The proposal provides for a mechanism to allow non-EU authorised AIFM to market AIF in Europe if the non EU country where the AIFM is located satisfies equivalent regulatory and information sharing standards and offers equivalent access to its markets for EU AIFM. Again, it is proposed that these rules will come into force three years after the rest of the Directive.
Authorisation and Organisational Requirements for AIFM
For authorisation, AIFM will be required to furnish information on the ownership of AIFM to demonstrate that they are suitably qualified to provide AIF management services and will be required to provide detailed information on the planned activity of the AIFM, the characteristics of the AIF managed, the governance of the AIFM (including arrangements for the delegation of management services), internal arrangements for risk management, valuation and safe-keeping of assets, audit arrangements, and systems of regulatory reporting. The AIFM will also be required to hold and retain a minimum level of capital (€125,000 and 0.02%of the amount by which the manager's portfolio exceeds €250m).
Notifications to Regulators An AIFM will be required to report to it's regulator on a regular basis on the principal markets and instruments in which it trades, its principal exposures and concentrations of risk. The AIFM will also be required to notify it's regulator of the identity of the AIF it manages, the assets in which the AIFs invest, their liquidity profile and arrangements, risk management arrangements and the use of short selling by AIF. Additional disclosure obligations will apply to AIFM managing leveraged AIF and controlling stakes in companies.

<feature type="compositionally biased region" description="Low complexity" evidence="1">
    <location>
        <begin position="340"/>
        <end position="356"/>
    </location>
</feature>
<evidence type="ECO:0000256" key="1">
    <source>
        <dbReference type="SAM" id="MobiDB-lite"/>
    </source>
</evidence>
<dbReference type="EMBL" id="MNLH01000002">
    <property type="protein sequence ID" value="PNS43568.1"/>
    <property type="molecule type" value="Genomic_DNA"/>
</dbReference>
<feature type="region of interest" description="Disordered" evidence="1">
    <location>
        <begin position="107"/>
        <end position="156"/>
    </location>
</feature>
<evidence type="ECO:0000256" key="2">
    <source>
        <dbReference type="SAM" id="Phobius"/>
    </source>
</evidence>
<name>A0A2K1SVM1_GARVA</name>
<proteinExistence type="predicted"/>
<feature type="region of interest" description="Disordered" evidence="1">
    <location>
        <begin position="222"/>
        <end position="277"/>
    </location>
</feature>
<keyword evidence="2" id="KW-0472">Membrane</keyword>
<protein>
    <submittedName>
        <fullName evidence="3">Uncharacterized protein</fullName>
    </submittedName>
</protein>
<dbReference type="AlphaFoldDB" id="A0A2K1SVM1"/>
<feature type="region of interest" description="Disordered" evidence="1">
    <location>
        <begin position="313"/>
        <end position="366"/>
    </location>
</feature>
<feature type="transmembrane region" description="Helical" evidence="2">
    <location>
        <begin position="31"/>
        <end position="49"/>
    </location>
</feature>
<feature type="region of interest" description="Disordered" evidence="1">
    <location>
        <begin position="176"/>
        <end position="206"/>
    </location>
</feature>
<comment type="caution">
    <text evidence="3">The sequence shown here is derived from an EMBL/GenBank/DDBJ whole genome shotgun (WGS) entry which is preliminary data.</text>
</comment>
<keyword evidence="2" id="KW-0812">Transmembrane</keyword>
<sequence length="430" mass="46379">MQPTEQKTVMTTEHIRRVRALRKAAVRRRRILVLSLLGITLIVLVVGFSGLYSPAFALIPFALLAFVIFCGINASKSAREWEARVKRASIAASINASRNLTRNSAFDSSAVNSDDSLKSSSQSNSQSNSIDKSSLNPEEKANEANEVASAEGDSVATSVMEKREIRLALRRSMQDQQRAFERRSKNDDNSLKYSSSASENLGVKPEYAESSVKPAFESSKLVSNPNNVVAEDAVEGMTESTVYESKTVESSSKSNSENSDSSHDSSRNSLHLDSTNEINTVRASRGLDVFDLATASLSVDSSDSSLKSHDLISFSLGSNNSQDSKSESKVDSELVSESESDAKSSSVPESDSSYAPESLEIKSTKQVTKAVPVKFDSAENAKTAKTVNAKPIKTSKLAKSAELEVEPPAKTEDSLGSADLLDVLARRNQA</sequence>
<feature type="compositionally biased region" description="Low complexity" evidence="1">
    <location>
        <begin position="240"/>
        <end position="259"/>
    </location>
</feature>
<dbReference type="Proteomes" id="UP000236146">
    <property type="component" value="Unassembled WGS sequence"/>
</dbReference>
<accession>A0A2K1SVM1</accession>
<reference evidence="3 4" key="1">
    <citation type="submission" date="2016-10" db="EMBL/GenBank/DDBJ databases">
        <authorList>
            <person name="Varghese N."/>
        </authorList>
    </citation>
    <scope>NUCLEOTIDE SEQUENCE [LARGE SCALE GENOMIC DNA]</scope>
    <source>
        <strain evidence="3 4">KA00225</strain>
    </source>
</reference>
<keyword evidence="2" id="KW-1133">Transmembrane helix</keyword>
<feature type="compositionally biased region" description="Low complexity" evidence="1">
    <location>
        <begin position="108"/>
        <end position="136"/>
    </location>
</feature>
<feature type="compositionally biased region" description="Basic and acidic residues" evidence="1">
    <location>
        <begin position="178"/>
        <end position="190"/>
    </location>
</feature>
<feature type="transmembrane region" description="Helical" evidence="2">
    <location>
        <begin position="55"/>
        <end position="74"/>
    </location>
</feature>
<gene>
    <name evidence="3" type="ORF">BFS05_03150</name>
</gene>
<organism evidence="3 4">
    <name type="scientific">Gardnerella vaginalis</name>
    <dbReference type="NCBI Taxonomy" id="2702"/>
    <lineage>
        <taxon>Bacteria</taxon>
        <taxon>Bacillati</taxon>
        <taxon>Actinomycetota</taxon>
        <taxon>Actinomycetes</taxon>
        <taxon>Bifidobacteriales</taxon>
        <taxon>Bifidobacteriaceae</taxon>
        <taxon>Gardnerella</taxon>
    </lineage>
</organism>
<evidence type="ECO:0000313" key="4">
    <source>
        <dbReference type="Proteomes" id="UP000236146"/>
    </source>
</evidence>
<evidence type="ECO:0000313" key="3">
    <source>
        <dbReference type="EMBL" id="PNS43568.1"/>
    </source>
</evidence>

AIFM will be required to disclose to AIF investors, details of the AIF's investment strategy, leverage, risk and liquidity characteristics, details of the AIF's service providers (i.e. depositary, valuer, auditor), any delegation of management function, and the AIFM's risk management systems. For each AIF an AIFM manages, it shall periodically disclose to investors the percentage of the AIF's assets which are subject to special arrangements, such as side pockets, arising from their illiquid nature. AIFM will be also required to disclose all fees and charges which are directly or indirectly borne by investors as well as preferential treatment provided to other investors (and the identity of those other investors) by AIFM.